Wendy Paris

Splitopia

We Need a New Word for Stepparents

Stepparents have no legal rights; the emotional relationship is what matters.

Posted Oct 25, 2016

Dagon/Pixabay
Source: Dagon/Pixabay

My parents divorced when I was five, and they both remarried people quite unlike each other.  My stepfather was a good person, honest, raising two children of his own.  He was big and tall and athletic.  He’d gone to a Catholic college on a football scholarship and worked as an undercover law enforcement agent. He carried a gun to work.  This was not a man who liked to sit around, discussing his feelings.

My own father, who I remained close to, was raised as an Orthodox Jew by a rabbi father and overprotective mother who refused to let him play football because it was too dangerous.  My dad, like me, enjoys talking for hours about anything.  He’ll debate a range of issues, then switch sides and keep discussing, preferably over lunch, straight through dinner.

Who was this man my mother had married?  If I had to have a stepfather, I'd have chosen one who worked as a professor of 18th-century French poetry, or maybe art history. 

Throughout my childhood, my stepfather and my two stepbrothers brought a huge amount of positive things into my life.  My stepfather taught me to throw a softball, use a power drill, drive a car.  He attended my gymnastics meets in high school, made pizza bagels for my sweet 16.  But I wished there had been more conversation about how I was or was not actually related to these people living in my house.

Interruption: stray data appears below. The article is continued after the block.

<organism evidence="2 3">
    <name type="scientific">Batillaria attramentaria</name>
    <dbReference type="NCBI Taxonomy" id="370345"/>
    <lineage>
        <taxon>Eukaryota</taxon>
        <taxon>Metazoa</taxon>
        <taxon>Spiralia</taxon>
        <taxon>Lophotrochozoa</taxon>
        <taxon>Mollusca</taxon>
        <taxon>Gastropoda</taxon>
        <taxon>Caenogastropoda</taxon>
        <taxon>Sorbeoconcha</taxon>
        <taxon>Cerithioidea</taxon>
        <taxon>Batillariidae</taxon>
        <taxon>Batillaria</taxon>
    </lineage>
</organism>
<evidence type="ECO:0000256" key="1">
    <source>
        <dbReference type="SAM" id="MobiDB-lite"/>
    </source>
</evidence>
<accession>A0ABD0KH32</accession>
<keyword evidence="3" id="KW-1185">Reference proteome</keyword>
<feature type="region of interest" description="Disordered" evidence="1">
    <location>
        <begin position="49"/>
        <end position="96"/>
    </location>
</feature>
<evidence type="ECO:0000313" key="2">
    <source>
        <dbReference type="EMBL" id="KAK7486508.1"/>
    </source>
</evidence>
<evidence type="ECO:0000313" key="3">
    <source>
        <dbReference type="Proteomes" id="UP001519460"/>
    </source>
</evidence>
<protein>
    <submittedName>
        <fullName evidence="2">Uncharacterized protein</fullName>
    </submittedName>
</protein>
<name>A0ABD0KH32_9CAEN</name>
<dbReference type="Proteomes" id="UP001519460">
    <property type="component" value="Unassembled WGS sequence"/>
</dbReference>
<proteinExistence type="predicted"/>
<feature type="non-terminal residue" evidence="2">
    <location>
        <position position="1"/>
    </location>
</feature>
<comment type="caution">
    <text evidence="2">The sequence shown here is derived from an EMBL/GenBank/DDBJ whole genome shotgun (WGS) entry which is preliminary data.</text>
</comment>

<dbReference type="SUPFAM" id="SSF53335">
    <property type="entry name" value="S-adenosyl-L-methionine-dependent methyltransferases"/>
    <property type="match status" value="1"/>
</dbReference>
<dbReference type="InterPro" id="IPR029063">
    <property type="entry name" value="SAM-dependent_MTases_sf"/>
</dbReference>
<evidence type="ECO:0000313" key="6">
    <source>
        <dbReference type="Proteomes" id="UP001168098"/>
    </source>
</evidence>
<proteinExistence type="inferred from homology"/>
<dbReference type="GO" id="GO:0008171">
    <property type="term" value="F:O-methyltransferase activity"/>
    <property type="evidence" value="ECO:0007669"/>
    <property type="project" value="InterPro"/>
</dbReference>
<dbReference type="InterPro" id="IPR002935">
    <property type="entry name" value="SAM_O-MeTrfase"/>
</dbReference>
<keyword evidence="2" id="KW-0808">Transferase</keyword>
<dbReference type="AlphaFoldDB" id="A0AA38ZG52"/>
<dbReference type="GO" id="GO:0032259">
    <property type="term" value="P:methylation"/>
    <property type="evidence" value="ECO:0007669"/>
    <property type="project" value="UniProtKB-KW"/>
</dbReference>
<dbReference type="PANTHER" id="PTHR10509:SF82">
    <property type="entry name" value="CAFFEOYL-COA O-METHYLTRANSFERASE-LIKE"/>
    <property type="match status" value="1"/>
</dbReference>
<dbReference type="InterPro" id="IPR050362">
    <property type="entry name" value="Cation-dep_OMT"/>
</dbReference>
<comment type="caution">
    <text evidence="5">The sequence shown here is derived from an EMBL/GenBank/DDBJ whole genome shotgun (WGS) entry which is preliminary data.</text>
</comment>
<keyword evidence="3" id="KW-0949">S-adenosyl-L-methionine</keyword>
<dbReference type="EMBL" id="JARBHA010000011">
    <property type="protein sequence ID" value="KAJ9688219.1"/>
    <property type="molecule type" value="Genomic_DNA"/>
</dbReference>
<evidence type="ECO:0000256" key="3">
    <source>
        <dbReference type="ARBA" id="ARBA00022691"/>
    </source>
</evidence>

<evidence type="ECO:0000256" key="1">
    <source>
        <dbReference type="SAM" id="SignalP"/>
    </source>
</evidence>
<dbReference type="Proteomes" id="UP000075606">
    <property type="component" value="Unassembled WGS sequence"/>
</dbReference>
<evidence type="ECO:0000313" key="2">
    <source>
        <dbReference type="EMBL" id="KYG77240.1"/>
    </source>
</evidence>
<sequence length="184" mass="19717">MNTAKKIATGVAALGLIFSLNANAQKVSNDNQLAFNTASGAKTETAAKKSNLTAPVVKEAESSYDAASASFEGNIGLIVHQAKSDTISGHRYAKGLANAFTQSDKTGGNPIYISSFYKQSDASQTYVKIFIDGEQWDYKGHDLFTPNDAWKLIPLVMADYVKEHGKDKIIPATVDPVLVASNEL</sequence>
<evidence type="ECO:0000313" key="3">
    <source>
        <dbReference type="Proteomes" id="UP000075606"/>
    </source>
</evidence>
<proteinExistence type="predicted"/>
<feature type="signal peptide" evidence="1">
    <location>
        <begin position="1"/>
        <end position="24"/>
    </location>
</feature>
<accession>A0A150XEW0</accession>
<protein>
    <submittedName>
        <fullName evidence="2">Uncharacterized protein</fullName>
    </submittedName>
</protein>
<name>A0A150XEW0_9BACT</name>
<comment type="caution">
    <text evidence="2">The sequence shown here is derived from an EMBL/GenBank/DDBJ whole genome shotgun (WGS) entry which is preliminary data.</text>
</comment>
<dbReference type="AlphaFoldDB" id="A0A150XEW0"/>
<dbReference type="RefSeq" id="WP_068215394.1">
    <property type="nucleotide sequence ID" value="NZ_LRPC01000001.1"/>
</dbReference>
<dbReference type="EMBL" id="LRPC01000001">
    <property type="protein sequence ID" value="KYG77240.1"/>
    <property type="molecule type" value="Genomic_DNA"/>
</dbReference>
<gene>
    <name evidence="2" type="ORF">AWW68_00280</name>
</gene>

I would have preferred a different word altogether for this helpful, energetic stranger my mother had fallen in love with.  We had a good relationship, but the language didn’t feel right.

In fact, a stepparent isn’t a legal relationship at all.  “Even my law students assume a stepparent has legal rights.  But that’s not true,” says George Washington University law professor Naomi Cahn, co-author of the legal textbook Contemporary Family Law (West, 2016) and of Marriage Markets: How Inequality is Remaking the American Family (Oxford University Press, 2014).  “In some states, stepparents are entitled to make medical decisions when the legal parents are unavailable, and parents can legally delegate authority to them.  But in general, there is no legal relationship, unless you grant them it to them in a formal legal document."

In most states, a stepparent isn’t even obligated to support a stepchild living in his home.  “A stepparent is legally allowed to say, ‘I’m going to send our bio kid to a private school and the other one to the worst public school in the country.’  It wouldn’t be good for the relationship, but it’s legal,” says Cahn.

Cinderella’s evil step-mother, it turns out, was within her legal rights (or would be today), to buy her own daughters beautiful ball gowns and dress her stepdaughter in rags.  But she wasn’t within her moral rights, and her behavior created huge strain on her blended family. 

I spoke to a 30-something adult child of divorce who said his stepmother used generic detergent when she washed his clothes and those of his sisters, but switched to a pricier brand for her own kids.  There wasn’t anything legally amiss, but this behavior made him feel unloved and undervalued.  

All of this brings up one issue I've thought about again and again in blended families: What is good for the actual relationship? 

We want to do our best to create as positive a connection as possible.  Here are three places to start:

1. Focus on connection, not discipline.